HIGHLAND HEIGHTS, Ky. -- A petition to "Save WNKU" has surged more than 4,000 signatures in the week since Northern Kentucky University announced it would sell off its public radio station because of financial problems.
Now, Louisville Public Media is hoping NKU will reconsider its $1.9 million sale to the Bible Broadcasting Corporation given the long-standing cultural significance of WNKU.
“A station like WNKU is so important to the local music scene and listeners who count on a format like that for music discovery and where to go locally for music,” said Stacy Owen, program director at Louisville radio station WFPK.
Louisville Public Media had been exploring buying the radio station and was surprised by last week's "sudden announcement” of the sale, Owen said. She added that they expressed interest to their consultant at the end of December and were told there was no activity in the bidding process, which had been ongoing since June 2016.
With a new president getting his feet under him at Louisville Public Media in December, Owen said they had been trying to decide what kind of offer to make for WNKU.
She said they hope to submit a proposal within the next couple days, but that may be too little, too late for NKU.
"At this point, the contract exists and is in place. It hasn’t been fully executed, but we had a bid process that lasted a long time. It was pretty known publicly that this process was ongoing,” said NKU spokesman Chris Cole. "I don’t want to speculate on the business side, but we’re moving forward."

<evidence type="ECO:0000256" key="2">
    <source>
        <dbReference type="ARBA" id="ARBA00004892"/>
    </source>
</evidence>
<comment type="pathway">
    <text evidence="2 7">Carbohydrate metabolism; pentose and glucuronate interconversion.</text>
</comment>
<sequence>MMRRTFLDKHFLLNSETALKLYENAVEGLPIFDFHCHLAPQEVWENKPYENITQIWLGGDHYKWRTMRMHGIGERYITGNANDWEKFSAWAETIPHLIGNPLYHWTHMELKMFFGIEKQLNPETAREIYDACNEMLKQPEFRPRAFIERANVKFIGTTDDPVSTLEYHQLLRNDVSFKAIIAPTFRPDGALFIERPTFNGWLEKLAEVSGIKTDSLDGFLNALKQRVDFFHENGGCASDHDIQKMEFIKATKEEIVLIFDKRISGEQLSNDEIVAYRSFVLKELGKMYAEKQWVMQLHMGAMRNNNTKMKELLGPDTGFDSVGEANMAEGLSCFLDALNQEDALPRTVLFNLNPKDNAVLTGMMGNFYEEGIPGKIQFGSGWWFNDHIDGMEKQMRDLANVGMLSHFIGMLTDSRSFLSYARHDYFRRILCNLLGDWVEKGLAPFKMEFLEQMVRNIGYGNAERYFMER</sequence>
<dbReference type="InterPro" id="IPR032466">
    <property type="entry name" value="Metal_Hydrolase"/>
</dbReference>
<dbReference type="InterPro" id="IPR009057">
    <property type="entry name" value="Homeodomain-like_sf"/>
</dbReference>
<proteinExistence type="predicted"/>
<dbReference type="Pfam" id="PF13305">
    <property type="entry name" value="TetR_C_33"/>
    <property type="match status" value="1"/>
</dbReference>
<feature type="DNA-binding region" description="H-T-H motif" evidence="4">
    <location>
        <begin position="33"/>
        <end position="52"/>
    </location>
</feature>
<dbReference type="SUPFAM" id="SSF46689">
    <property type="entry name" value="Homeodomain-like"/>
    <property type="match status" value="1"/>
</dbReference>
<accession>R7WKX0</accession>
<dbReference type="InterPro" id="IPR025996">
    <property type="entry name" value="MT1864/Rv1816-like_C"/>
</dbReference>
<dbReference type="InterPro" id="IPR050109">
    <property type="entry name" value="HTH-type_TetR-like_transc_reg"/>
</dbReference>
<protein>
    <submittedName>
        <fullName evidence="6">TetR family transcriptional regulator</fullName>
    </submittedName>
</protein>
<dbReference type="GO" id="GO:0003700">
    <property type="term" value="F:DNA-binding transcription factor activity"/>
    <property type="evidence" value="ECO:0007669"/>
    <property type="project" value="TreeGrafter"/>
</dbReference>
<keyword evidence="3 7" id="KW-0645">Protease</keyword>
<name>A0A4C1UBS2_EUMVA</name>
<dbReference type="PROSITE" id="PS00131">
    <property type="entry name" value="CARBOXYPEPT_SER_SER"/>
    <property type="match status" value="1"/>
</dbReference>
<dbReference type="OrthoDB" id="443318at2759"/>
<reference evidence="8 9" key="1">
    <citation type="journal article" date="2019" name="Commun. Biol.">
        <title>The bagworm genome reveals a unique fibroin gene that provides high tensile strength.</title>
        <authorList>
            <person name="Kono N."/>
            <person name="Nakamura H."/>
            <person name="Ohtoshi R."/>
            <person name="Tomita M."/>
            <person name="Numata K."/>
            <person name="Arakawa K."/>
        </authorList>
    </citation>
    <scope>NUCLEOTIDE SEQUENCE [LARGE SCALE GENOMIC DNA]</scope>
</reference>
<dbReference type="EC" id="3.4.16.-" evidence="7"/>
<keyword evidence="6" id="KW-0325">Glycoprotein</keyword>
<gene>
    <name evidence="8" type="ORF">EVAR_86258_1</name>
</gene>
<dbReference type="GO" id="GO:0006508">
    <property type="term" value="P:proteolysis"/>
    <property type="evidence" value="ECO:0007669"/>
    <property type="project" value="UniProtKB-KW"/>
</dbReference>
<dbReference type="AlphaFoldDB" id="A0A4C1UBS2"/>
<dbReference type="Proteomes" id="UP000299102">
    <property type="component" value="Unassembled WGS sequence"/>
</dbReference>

If NKU chooses to proceed as planned, Owen hopes the school's board of regents will instead consider selling them the Middletown signal (105.9 WNKN) to provide an adult album alternative (Triple-A) format station in the Greater Cincinnati area. The regents made no announcement last week concerning the future of WNKN other than noting that repairs to the land, tower and transmitter would be completed by the end of February.
An NKU alumna, Owen got her start in radio as an announcer at WNKU in 1989 and worked her way up the ranks to music director before leaving in 2000. She said her strong ties to the community and feel for the market give her confidence about putting Louisville Public Media’s feet on the ground in Cincinnati.
"A large part of our success here has been through engagement with the community, and that’s what I’d love to be able to do in Cincinnati,” Owen said. “Engagement is really the only way public radio is successful."
Regents provided a summary of revenue and expenses from 2011 to 2016, showing that WNKU’s deficits have grown each year since 2012 to a total net deficit of $2.6 million despite NKU’s total subsidy of $1.8 million during that period. However, this grim financial outlook doesn't worry Owen.
“We’ve looked at enough numbers and information that if we’re just dealing with the original signal or the Middletown signal, we think the numbers and support there would be great enough,” Owen said.
CincyMusic.com encourages WNKU fans to keep up the faith and continue signing its online petition, which jumped from 3,400 signatures the morning of Feb. 14 to 7,800 supporters by Tuesday morning.
In the meantime, WVXU is attempting to fill the void WNKU’s imminent departure leaves in the Tri-State’s music scene. Starting at 10 a.m. Feb. 17, WVXU added a Triple-A format broadcast to its digital offerings. The broadcast is only available through an HD radio tuner or by streaming online.